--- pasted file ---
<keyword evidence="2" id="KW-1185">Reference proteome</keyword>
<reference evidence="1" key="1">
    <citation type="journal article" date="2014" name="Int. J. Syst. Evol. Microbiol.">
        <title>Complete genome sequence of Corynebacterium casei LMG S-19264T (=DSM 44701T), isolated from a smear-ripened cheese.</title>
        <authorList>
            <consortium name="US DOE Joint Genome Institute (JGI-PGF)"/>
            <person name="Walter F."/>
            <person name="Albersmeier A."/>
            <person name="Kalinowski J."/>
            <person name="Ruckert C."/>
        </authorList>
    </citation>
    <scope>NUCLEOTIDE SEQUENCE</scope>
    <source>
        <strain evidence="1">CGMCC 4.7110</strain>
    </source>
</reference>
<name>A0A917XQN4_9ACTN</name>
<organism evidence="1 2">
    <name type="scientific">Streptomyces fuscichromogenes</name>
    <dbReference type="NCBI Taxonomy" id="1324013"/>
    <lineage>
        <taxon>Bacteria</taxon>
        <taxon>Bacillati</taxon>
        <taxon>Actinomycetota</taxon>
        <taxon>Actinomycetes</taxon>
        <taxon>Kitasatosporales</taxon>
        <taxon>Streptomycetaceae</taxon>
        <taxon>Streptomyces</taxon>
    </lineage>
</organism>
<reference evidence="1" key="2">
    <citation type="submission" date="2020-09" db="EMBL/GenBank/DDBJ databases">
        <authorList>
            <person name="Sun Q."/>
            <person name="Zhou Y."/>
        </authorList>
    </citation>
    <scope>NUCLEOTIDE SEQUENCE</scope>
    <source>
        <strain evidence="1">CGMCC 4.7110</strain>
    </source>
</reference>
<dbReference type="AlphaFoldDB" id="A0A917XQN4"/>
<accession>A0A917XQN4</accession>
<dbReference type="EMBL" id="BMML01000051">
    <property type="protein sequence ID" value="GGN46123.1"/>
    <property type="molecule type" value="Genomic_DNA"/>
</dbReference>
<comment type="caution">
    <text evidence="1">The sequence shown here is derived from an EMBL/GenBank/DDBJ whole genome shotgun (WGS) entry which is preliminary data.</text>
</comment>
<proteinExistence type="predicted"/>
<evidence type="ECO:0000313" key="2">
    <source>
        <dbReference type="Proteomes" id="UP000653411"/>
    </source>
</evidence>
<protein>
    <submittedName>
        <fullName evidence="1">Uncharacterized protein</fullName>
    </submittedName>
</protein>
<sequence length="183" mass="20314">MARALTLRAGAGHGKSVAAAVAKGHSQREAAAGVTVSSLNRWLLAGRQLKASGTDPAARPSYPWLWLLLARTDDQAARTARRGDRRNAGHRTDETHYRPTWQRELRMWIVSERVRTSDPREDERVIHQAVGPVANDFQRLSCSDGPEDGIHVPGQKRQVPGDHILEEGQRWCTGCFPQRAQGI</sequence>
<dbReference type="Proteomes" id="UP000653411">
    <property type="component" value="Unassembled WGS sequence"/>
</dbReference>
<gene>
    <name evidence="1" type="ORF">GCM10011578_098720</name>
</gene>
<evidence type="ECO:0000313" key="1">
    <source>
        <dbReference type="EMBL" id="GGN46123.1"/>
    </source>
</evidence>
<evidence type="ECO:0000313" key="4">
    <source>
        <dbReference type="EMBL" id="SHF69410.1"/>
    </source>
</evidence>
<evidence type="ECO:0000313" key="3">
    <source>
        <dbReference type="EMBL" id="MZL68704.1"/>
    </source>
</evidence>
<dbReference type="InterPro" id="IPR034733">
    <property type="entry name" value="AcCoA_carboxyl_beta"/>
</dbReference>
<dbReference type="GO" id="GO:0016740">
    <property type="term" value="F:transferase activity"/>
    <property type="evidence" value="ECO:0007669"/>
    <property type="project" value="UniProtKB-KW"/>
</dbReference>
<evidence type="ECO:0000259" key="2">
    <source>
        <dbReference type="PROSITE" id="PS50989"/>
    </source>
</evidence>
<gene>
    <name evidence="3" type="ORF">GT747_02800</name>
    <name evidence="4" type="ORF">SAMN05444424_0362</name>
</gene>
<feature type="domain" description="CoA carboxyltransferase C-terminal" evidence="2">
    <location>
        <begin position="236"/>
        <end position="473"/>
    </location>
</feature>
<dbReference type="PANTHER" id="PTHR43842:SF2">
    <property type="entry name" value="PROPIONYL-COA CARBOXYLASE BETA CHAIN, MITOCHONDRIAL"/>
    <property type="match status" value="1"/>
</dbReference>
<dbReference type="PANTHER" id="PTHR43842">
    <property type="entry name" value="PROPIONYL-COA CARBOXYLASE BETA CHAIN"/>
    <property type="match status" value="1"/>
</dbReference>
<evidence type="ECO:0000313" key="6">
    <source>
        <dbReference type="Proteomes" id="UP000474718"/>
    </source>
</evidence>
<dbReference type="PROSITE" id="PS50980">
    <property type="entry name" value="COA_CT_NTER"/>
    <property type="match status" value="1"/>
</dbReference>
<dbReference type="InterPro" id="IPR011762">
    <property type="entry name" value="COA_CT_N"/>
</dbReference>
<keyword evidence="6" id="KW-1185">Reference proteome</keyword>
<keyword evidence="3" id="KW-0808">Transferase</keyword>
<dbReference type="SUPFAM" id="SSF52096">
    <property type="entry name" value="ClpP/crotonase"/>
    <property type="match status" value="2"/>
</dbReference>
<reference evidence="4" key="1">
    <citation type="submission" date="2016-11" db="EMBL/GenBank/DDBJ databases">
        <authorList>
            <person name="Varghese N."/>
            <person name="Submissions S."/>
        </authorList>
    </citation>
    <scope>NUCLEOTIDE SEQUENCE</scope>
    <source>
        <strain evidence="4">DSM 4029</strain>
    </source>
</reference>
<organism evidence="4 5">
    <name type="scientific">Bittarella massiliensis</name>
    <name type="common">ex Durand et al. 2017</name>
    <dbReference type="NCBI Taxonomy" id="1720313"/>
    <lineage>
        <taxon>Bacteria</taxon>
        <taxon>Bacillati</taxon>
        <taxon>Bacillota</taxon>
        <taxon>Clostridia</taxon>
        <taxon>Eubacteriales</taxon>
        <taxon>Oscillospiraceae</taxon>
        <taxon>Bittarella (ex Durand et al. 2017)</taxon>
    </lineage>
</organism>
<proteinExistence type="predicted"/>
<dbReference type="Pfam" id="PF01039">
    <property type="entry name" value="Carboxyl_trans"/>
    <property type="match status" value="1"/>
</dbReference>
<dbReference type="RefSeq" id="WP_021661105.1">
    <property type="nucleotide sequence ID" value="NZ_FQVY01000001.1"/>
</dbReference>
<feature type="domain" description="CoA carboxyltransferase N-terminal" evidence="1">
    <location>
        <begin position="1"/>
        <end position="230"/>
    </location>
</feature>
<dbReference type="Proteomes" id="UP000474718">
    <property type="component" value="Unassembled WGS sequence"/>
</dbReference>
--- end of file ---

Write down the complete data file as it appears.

<keyword evidence="2" id="KW-1185">Reference proteome</keyword>
<reference evidence="1" key="1">
    <citation type="journal article" date="2014" name="Int. J. Syst. Evol. Microbiol.">
        <title>Complete genome sequence of Corynebacterium casei LMG S-19264T (=DSM 44701T), isolated from a smear-ripened cheese.</title>
        <authorList>
            <consortium name="US DOE Joint Genome Institute (JGI-PGF)"/>
            <person name="Walter F."/>
            <person name="Albersmeier A."/>
            <person name="Kalinowski J."/>
            <person name="Ruckert C."/>
        </authorList>
    </citation>
    <scope>NUCLEOTIDE SEQUENCE</scope>
    <source>
        <strain evidence="1">CGMCC 4.7110</strain>
    </source>
</reference>
<name>A0A917XQN4_9ACTN</name>
<organism evidence="1 2">
    <name type="scientific">Streptomyces fuscichromogenes</name>
    <dbReference type="NCBI Taxonomy" id="1324013"/>
    <lineage>
        <taxon>Bacteria</taxon>
        <taxon>Bacillati</taxon>
        <taxon>Actinomycetota</taxon>
        <taxon>Actinomycetes</taxon>
        <taxon>Kitasatosporales</taxon>
        <taxon>Streptomycetaceae</taxon>
        <taxon>Streptomyces</taxon>
    </lineage>
</organism>
<reference evidence="1" key="2">
    <citation type="submission" date="2020-09" db="EMBL/GenBank/DDBJ databases">
        <authorList>
            <person name="Sun Q."/>
            <person name="Zhou Y."/>
        </authorList>
    </citation>
    <scope>NUCLEOTIDE SEQUENCE</scope>
    <source>
        <strain evidence="1">CGMCC 4.7110</strain>
    </source>
</reference>
<dbReference type="AlphaFoldDB" id="A0A917XQN4"/>
<accession>A0A917XQN4</accession>
<dbReference type="EMBL" id="BMML01000051">
    <property type="protein sequence ID" value="GGN46123.1"/>
    <property type="molecule type" value="Genomic_DNA"/>
</dbReference>
<comment type="caution">
    <text evidence="1">The sequence shown here is derived from an EMBL/GenBank/DDBJ whole genome shotgun (WGS) entry which is preliminary data.</text>
</comment>
<proteinExistence type="predicted"/>
<evidence type="ECO:0000313" key="2">
    <source>
        <dbReference type="Proteomes" id="UP000653411"/>
    </source>
</evidence>
<protein>
    <submittedName>
        <fullName evidence="1">Uncharacterized protein</fullName>
    </submittedName>
</protein>
<sequence length="183" mass="20314">MARALTLRAGAGHGKSVAAAVAKGHSQREAAAGVTVSSLNRWLLAGRQLKASGTDPAARPSYPWLWLLLARTDDQAARTARRGDRRNAGHRTDETHYRPTWQRELRMWIVSERVRTSDPREDERVIHQAVGPVANDFQRLSCSDGPEDGIHVPGQKRQVPGDHILEEGQRWCTGCFPQRAQGI</sequence>
<dbReference type="Proteomes" id="UP000653411">
    <property type="component" value="Unassembled WGS sequence"/>
</dbReference>
<gene>
    <name evidence="1" type="ORF">GCM10011578_098720</name>
</gene>
<evidence type="ECO:0000313" key="1">
    <source>
        <dbReference type="EMBL" id="GGN46123.1"/>
    </source>
</evidence>
<evidence type="ECO:0000313" key="4">
    <source>
        <dbReference type="EMBL" id="SHF69410.1"/>
    </source>
</evidence>
<evidence type="ECO:0000313" key="3">
    <source>
        <dbReference type="EMBL" id="MZL68704.1"/>
    </source>
</evidence>
<dbReference type="InterPro" id="IPR034733">
    <property type="entry name" value="AcCoA_carboxyl_beta"/>
</dbReference>
<dbReference type="GO" id="GO:0016740">
    <property type="term" value="F:transferase activity"/>
    <property type="evidence" value="ECO:0007669"/>
    <property type="project" value="UniProtKB-KW"/>
</dbReference>
<evidence type="ECO:0000259" key="2">
    <source>
        <dbReference type="PROSITE" id="PS50989"/>
    </source>
</evidence>
<gene>
    <name evidence="3" type="ORF">GT747_02800</name>
    <name evidence="4" type="ORF">SAMN05444424_0362</name>
</gene>
<feature type="domain" description="CoA carboxyltransferase C-terminal" evidence="2">
    <location>
        <begin position="236"/>
        <end position="473"/>
    </location>
</feature>
<dbReference type="PANTHER" id="PTHR43842:SF2">
    <property type="entry name" value="PROPIONYL-COA CARBOXYLASE BETA CHAIN, MITOCHONDRIAL"/>
    <property type="match status" value="1"/>
</dbReference>
<dbReference type="PANTHER" id="PTHR43842">
    <property type="entry name" value="PROPIONYL-COA CARBOXYLASE BETA CHAIN"/>
    <property type="match status" value="1"/>
</dbReference>
<evidence type="ECO:0000313" key="6">
    <source>
        <dbReference type="Proteomes" id="UP000474718"/>
    </source>
</evidence>
<dbReference type="PROSITE" id="PS50980">
    <property type="entry name" value="COA_CT_NTER"/>
    <property type="match status" value="1"/>
</dbReference>
<dbReference type="InterPro" id="IPR011762">
    <property type="entry name" value="COA_CT_N"/>
</dbReference>
<keyword evidence="6" id="KW-1185">Reference proteome</keyword>
<keyword evidence="3" id="KW-0808">Transferase</keyword>
<dbReference type="SUPFAM" id="SSF52096">
    <property type="entry name" value="ClpP/crotonase"/>
    <property type="match status" value="2"/>
</dbReference>
<reference evidence="4" key="1">
    <citation type="submission" date="2016-11" db="EMBL/GenBank/DDBJ databases">
        <authorList>
            <person name="Varghese N."/>
            <person name="Submissions S."/>
        </authorList>
    </citation>
    <scope>NUCLEOTIDE SEQUENCE</scope>
    <source>
        <strain evidence="4">DSM 4029</strain>
    </source>
</reference>
<organism evidence="4 5">
    <name type="scientific">Bittarella massiliensis</name>
    <name type="common">ex Durand et al. 2017</name>
    <dbReference type="NCBI Taxonomy" id="1720313"/>
    <lineage>
        <taxon>Bacteria</taxon>
        <taxon>Bacillati</taxon>
        <taxon>Bacillota</taxon>
        <taxon>Clostridia</taxon>
        <taxon>Eubacteriales</taxon>
        <taxon>Oscillospiraceae</taxon>
        <taxon>Bittarella (ex Durand et al. 2017)</taxon>
    </lineage>
</organism>
<proteinExistence type="predicted"/>
<dbReference type="Pfam" id="PF01039">
    <property type="entry name" value="Carboxyl_trans"/>
    <property type="match status" value="1"/>
</dbReference>
<dbReference type="RefSeq" id="WP_021661105.1">
    <property type="nucleotide sequence ID" value="NZ_FQVY01000001.1"/>
</dbReference>
<feature type="domain" description="CoA carboxyltransferase N-terminal" evidence="1">
    <location>
        <begin position="1"/>
        <end position="230"/>
    </location>
</feature>
<dbReference type="Proteomes" id="UP000474718">
    <property type="component" value="Unassembled WGS sequence"/>
</dbReference>